“Corn is a great winter feed crop because it has so much biomass and energy in a small amount of space, but the inherent problem with corn is that is has lower protein,” she says, adding that can be limiting when trying to graze different classes of cattle that have higher protein requirements.

Lawley and McGeough will study different species of intercrops with corn as well as two different fertility rates. McGeough will study how cattle perform on intercrops compared to corn alone and there are collaborative test sites set up in Alberta, Saskatchewan, and Manitoba.

The advantages of diversity

MacKenzie says that for their farm, diversity is about managing risk and not putting “all their eggs in one basket.” He says they seed a plow-down crop, such as sweet clover and vetch, every three years, terminating the crop by working it into the soil to incorporate organic matter and clean up weeds. It’s a versatile mix and adds that they sometimes divert the plough down crop for feed.

“We will benefit from that, utilizing that cropland as cattle feed that doesn’t cost a lot of money,” he explains. He also adds that having both crops and cattle is complimentary when it comes to utilizing screenings from seed cleaning and separation.

Lawley explains that seeding intercrops or cover crops can create multiple opportunities in the whole operation.

“From a livestock perspective you can grow forage for different windows and provide more options for grazing throughout the entire growing season,” she explains. “Are the crops for feed? For soil? In reality, it’s for both,” she says.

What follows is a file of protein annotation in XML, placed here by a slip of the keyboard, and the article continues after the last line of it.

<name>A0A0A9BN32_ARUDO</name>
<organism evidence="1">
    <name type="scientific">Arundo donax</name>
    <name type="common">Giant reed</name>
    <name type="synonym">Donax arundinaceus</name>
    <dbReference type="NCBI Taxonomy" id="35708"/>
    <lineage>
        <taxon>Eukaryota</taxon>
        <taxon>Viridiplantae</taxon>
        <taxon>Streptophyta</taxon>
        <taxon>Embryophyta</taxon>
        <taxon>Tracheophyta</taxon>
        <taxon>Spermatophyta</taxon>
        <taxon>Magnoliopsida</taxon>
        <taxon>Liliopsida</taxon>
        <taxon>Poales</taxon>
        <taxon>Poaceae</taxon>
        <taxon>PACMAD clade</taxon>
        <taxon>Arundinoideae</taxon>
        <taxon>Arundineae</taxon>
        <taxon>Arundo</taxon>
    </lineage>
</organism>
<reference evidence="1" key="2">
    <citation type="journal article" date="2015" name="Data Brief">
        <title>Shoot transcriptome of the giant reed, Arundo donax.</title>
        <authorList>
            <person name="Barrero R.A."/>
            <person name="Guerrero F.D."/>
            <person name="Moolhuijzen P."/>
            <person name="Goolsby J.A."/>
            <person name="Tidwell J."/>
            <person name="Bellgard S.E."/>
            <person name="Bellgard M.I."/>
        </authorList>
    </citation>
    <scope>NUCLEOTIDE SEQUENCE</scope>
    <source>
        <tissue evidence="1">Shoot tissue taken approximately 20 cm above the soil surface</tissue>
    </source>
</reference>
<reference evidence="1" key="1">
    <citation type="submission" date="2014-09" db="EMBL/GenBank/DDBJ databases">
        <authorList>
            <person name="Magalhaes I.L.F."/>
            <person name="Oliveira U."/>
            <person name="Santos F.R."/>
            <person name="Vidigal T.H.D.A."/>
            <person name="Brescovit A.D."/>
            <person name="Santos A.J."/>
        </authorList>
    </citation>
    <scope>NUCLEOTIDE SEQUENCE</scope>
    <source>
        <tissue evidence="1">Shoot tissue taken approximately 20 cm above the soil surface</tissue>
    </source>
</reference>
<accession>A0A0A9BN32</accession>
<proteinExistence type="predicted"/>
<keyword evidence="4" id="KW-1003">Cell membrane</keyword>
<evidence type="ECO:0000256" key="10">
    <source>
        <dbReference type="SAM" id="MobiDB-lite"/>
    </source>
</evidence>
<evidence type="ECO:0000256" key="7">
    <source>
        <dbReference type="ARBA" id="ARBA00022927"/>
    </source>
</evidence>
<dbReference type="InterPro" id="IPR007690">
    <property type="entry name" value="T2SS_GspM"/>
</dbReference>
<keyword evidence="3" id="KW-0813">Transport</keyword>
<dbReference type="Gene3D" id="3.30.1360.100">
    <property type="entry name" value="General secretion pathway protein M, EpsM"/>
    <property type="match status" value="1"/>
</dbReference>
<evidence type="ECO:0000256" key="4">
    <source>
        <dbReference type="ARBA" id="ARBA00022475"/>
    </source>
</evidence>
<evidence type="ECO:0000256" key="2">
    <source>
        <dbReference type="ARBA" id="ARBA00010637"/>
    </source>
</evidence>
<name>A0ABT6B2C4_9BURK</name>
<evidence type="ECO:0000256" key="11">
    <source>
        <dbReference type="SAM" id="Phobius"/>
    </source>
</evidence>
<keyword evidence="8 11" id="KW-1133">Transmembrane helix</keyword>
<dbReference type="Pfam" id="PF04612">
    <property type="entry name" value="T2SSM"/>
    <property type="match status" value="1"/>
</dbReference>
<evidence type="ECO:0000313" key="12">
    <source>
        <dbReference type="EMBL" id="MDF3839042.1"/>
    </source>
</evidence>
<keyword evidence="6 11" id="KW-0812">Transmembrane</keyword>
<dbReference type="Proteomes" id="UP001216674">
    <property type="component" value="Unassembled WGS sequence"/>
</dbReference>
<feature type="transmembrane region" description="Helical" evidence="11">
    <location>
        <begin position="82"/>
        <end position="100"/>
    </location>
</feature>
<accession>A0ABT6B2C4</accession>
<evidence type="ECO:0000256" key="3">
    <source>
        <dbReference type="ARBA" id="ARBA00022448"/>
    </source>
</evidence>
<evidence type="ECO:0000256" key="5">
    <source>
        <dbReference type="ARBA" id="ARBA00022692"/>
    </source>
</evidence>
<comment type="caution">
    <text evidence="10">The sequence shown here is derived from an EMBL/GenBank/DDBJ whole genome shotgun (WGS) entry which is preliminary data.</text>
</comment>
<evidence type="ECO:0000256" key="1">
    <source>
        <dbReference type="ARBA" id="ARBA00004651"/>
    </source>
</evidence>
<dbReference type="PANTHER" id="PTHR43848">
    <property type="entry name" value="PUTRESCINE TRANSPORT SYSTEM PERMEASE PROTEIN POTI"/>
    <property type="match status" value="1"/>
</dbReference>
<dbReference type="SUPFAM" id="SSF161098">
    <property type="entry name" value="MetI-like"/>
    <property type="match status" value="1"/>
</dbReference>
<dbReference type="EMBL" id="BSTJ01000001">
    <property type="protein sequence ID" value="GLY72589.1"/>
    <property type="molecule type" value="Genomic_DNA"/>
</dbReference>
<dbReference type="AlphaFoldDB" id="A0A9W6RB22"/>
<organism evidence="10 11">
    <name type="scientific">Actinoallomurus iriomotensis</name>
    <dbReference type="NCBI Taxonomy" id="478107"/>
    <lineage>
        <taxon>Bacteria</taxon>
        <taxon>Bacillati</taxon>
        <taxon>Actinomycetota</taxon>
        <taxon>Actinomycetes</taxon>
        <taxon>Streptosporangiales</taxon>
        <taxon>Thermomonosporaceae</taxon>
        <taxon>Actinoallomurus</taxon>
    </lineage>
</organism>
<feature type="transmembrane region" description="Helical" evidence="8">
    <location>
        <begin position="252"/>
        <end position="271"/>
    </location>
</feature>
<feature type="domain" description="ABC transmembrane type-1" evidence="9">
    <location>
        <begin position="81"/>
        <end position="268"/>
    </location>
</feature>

Balance hassle with reward

Every innovative production practice comes with a learning curve. Lawley says there is no one recipe and each farm has to individually decide what new change will lead to an innovative practice that will help the overall operation.

MacKenzie identified a few challenges, including separating crops after harvest.

“Make sure you have buyer acceptance,” he says, explaining that some buyers have stringent guidelines and may reject a nice sample of oats, for example, if they have a minimal amount of pea chips present.

He adds that cleaning seed is a fair amount of work and sometimes there may not be enough of a reward in the marketplace to offset the hassle. He’s experienced other learning curves, including a time when they used lentils in an intercrop mix somewhat unsuccessfully.

“Timing the species right is so important,” MacKenzie describes. “By the time the other crop was ready for harvest, the lentils had shelled out,” he says.

Accessing versatile equipment can be another frustration, Lawley says.

“Having equipment that allows you to easily intercrop either by adjusting rate on alternate rows or allowing you to have bins that you can set different rates on for different seed sizes,” she says. “Those become important if you’re doing this on a large scale or want to operationalize over large acres.”

“Another challenge may be getting connected to a group of intercroppers,” Lawley explains, which is helpful for producers looking to gain logistical information, share ideas, and learn from others’ experiences. She added that social media has been helpful in building new networks of farmers and enabling those conversations.

Overall, intercroppers are very observant. Lawley says they learn from successes but they also learn from mistakes.

“They learn from the failures and thinking through what went wrong, regrouping, pivoting, and moving forward,” she says. “The surprises are where a lot of learning is going to happen.”